‘Hizbollah won the war…’
Lebanese Shi’ites challenge this belief

Published: 8 September 2006
Briefing Number 182

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Summary: It is widely stated in the western media that Hizbollah ‘won' the 2006 war with Israel . This Briefing reveals how leading Lebanese Shi'ites are questioning this belief. The Briefing is based on an article by Middle East expert Amir Taheri which appeared in the Wall Street Journal on 25 August 2006 , in which he quotes the views of leading Lebanese Shi'ite figures (We provide sources for some of these quotes, from the Lebanese media).

“Nasrallah wins the war”

The cover of the Economist magazine, dated 19 August 2006, proclaimed ‘Nasrallah wins the war'. It featured a Lebanese man, standing in the ruins of a building, holding a large colour poster of Hizbollah leader Hassan Nasrallah. The view that Hizbollah ‘won' the war, and that Nasrallah has emerged with his prestige enhanced and as a ‘hero', has become a rarely disputed truth in much of Western media coverage.

But not everyone agrees with this analysis. And, most importantly, it sidelines the views of the people who matter most – the Shi'ites of Lebanon.

On 25 August 2006 , Middle East expert Amir Taheri published an article in the Wall Street Journal, challenging the belief ( www.opinionjournal.com ) that Hizbollah won the war.

Below is the text of the article. We have also provided source references for quotes from Lebanese Shi'ites which Taheri includes.

Hizbollah didn't win

by Amir Taheri

Wall Street Journal, 25 August 2006

Hizbollah's ‘divine victory'….?

The way much of the Western media tells the story, Hizbollah won a great victory against Israel and the US , healed the Sunni-Shi'ite rift, and boosted the Iranian mullahs' claim to leadership of the Muslim world. Portraits of Hassan Nasrallah, the junior mullah who leads the Lebanese branch of this pan-Shi'ite movement, have adorned magazine covers in the West, hammering in the message that this child of the Khomeinist revolution is the new hero of the mythical ‘Arab street'.

Probably because he watches a lot of CNN, Iran 's ‘Supreme Guide', Ali Khamenei, also believes in “a divine victory”. Last week he asked 205 members of his Islamic Majlis to send Mr Nasrallah a message, congratulating him for his “wise and far-sighted leadership of the Ummah that produced the great victory in Lebanon ”.

By controlling the flow of information from Lebanon throughout the conflict, and help from all those who disagree with US policies for different reasons, Hizbollah may have won the information war in the West.

In Lebanon , the Middle East and the broader Muslim space, however, the picture is rather different.

Hizbollah – going through the motions of ‘victory'

Let us start with Lebanon .

Immediately after the UN-ordained ceasefire started, Hizbollah organised a series of firework shows, accompanied by the distribution of fruits and sweets, to celebrate the victory.

Most Lebanese, however, finding the exercise indecent, stayed away. The largest ‘victory march' in south Beirut , Hizbollah's stronghold, attracted just a few hundred people.

Initially, Hizbollah had hesitated between declaring victory and going into mourning for its “martyrs”. The latter course would have been more in harmony with Shi'ite traditions centred on the cult of Imam Hussein's martyrdom in 680AD. Some members of Hizbollah wished to play the martyrdom card so that they could accuse Israel , and through it the US , of war crimes. They knew that it was easier for Shi'ites, brought up in a culture of eternal victimhood, to cry over an imagined calamity than laugh in the joy of a claimed victory.

Pretending that death and desolation are worth it

Politically, however, Hizbollah had to declare victory for a simple reason: it had to pretend that the death and desolation it had provoked had been worth it. A claim of victory was Hizbollah's shield against criticism of a strategy that had led Lebanon into war without the knowledge of its government or people.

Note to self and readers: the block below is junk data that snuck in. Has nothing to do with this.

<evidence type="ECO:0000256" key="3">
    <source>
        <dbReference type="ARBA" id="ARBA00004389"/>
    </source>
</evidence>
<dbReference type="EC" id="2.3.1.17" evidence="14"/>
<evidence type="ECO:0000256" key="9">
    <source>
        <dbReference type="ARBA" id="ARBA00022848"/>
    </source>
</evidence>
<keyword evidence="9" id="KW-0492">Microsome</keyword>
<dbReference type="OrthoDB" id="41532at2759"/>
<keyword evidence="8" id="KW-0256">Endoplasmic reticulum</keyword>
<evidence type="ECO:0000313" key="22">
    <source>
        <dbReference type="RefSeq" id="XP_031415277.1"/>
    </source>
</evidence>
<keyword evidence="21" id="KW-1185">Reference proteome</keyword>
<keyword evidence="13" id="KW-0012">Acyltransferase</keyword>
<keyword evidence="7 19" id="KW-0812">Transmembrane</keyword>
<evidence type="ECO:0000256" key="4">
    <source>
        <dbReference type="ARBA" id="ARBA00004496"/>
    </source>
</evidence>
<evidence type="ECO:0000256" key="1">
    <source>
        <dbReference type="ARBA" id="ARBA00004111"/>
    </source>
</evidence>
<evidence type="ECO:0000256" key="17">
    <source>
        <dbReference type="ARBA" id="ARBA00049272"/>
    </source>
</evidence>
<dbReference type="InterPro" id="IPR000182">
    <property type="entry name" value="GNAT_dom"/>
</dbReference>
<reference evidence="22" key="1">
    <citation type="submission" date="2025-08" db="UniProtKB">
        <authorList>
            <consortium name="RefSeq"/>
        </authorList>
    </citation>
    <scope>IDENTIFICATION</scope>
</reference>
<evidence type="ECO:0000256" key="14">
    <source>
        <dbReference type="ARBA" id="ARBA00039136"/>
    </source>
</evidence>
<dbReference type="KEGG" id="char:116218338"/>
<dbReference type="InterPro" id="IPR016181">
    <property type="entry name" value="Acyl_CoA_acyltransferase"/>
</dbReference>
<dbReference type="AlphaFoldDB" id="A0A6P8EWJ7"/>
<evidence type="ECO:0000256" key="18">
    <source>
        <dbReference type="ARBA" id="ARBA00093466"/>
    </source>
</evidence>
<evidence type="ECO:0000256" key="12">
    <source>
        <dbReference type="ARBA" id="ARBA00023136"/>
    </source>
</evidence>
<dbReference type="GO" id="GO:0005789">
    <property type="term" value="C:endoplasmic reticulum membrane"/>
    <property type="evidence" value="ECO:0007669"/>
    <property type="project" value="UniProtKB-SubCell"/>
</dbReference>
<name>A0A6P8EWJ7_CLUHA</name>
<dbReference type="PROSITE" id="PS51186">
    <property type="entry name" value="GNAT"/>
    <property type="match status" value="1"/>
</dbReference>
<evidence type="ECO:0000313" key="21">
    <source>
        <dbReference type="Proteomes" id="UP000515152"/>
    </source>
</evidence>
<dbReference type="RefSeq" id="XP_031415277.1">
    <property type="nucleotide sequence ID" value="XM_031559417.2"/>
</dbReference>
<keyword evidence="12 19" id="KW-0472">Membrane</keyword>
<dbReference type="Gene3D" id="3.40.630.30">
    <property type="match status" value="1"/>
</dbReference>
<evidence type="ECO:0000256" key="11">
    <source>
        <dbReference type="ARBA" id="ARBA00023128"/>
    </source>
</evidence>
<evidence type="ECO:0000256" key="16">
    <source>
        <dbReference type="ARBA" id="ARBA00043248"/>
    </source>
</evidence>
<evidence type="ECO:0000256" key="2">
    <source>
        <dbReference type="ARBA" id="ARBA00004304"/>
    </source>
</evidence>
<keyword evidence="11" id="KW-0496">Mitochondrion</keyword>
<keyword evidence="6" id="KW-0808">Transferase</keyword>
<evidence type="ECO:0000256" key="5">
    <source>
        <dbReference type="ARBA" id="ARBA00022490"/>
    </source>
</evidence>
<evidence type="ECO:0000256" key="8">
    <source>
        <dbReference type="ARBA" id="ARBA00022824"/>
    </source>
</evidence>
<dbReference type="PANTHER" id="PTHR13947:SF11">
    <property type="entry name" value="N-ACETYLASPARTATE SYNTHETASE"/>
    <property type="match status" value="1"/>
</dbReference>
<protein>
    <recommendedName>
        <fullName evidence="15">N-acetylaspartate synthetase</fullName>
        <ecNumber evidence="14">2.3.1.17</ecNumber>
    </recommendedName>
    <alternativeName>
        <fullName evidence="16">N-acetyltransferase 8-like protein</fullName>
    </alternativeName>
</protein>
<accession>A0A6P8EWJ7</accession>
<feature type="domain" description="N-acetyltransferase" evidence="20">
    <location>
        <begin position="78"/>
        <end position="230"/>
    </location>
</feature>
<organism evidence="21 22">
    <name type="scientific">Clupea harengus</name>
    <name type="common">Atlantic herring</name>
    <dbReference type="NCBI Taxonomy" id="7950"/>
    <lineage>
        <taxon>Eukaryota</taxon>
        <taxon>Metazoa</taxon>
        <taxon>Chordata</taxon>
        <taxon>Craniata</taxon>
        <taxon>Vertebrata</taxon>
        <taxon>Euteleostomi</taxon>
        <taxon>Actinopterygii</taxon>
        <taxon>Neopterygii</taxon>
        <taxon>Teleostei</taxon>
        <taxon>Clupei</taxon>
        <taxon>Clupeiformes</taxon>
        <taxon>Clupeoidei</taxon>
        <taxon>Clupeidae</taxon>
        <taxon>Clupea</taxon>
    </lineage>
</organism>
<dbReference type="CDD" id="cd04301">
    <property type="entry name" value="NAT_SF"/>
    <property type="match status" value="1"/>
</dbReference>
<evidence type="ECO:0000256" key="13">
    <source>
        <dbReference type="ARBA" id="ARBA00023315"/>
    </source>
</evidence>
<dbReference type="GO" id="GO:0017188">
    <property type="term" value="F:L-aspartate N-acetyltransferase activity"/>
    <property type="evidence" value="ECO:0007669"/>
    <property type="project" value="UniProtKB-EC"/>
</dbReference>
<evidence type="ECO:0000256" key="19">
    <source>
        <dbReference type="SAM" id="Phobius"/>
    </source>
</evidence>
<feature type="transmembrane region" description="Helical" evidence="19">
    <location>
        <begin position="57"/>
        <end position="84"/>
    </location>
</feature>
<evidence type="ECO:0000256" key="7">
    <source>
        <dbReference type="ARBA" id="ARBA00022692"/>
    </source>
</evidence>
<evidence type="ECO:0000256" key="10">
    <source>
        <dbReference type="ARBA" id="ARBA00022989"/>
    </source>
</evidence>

Mr Nasrallah alluded to this in his TV appearances, calling on those who criticised him for having triggered the war to shut up because “a great strategic victory” had been won.

The tactic worked for a day or two. However it did not silence the critics, who have become louder in recent days. The leaders of the March 14 movement, which has a majority in the Lebanese Parliament and government, have demanded an investigation into the circumstances that led to the war, a roundabout way of accusing Hizbollah of having provoked the tragedy. Prime Minister Fuad Siniora has made it clear that he would not allow Hizbollah to continue as a state within a state. Even Michel Aoun, a maverick Christian leader and tactical ally of Hizbollah, has called for the Shi'ite militia to be disbanded.

The ‘Green Flood' – Iranian-funded payments for damaged property

Mr Nasrallah followed his claim of victory with what is known as the ‘Green Flood' ( al-sayl al-akhdhar ). This refers to the massive amounts of crisp US dollar notes that Hizbollah is distributing among Shi'ites in Beirut and the south. The dollars from Iran are ferried to Beirut via Syria and distributed through networks of militants. Anyone who can prove that his home was damaged by the war received $12,000, a tidy sum in wartorn Lebanon .

The Green Flood has been unleashed to silence criticism of Mr Nasrallah and his masters in Tehran . But the trick does not seem to be working.

Walid Ali-Mershed - leading Lebanese journalist

“If Hizbollah won a victory, it was a Pyrrhic one” says Walid Abi-Mershed, a leading Lebanese columnist. “They made Lebanon pay too high a price – for which they must be held accountable….”

Sayyed Ali al-Amin - the Shi'ite Mufti of Tyre

Hizbollah is also criticised from within the Lebanese Shi'ite community which accounts for some 40% of the population. Sayyed Ali al-Amin, the grand old man of Lebanese Shi'ism (and Mufti of Tyre, in the south) has broken years of silence to criticise Hizbollah for provoking the war, and he has called for disarmament. In an interview granted to the Beirut an-Nahar newspaper, he rejected the claim that Hizbollah represented the whole of the Shi'ite community.

“I don't believe Hizbollah asked the Shi'ite community what they thought about starting the war” Mr al-Amin said. “The fact that the masses of Shi'ites fled from the south is proof that they rejected the war.

The Shi'ite community never gave anyone the right to wage war in its name….”

[For the full interview, see MEMRI, Special Despatch 1266, dated 25 August 2006 , available on www.memri.org – Beyond Images]

Mona Fayed – Shi'ite academic in Beirut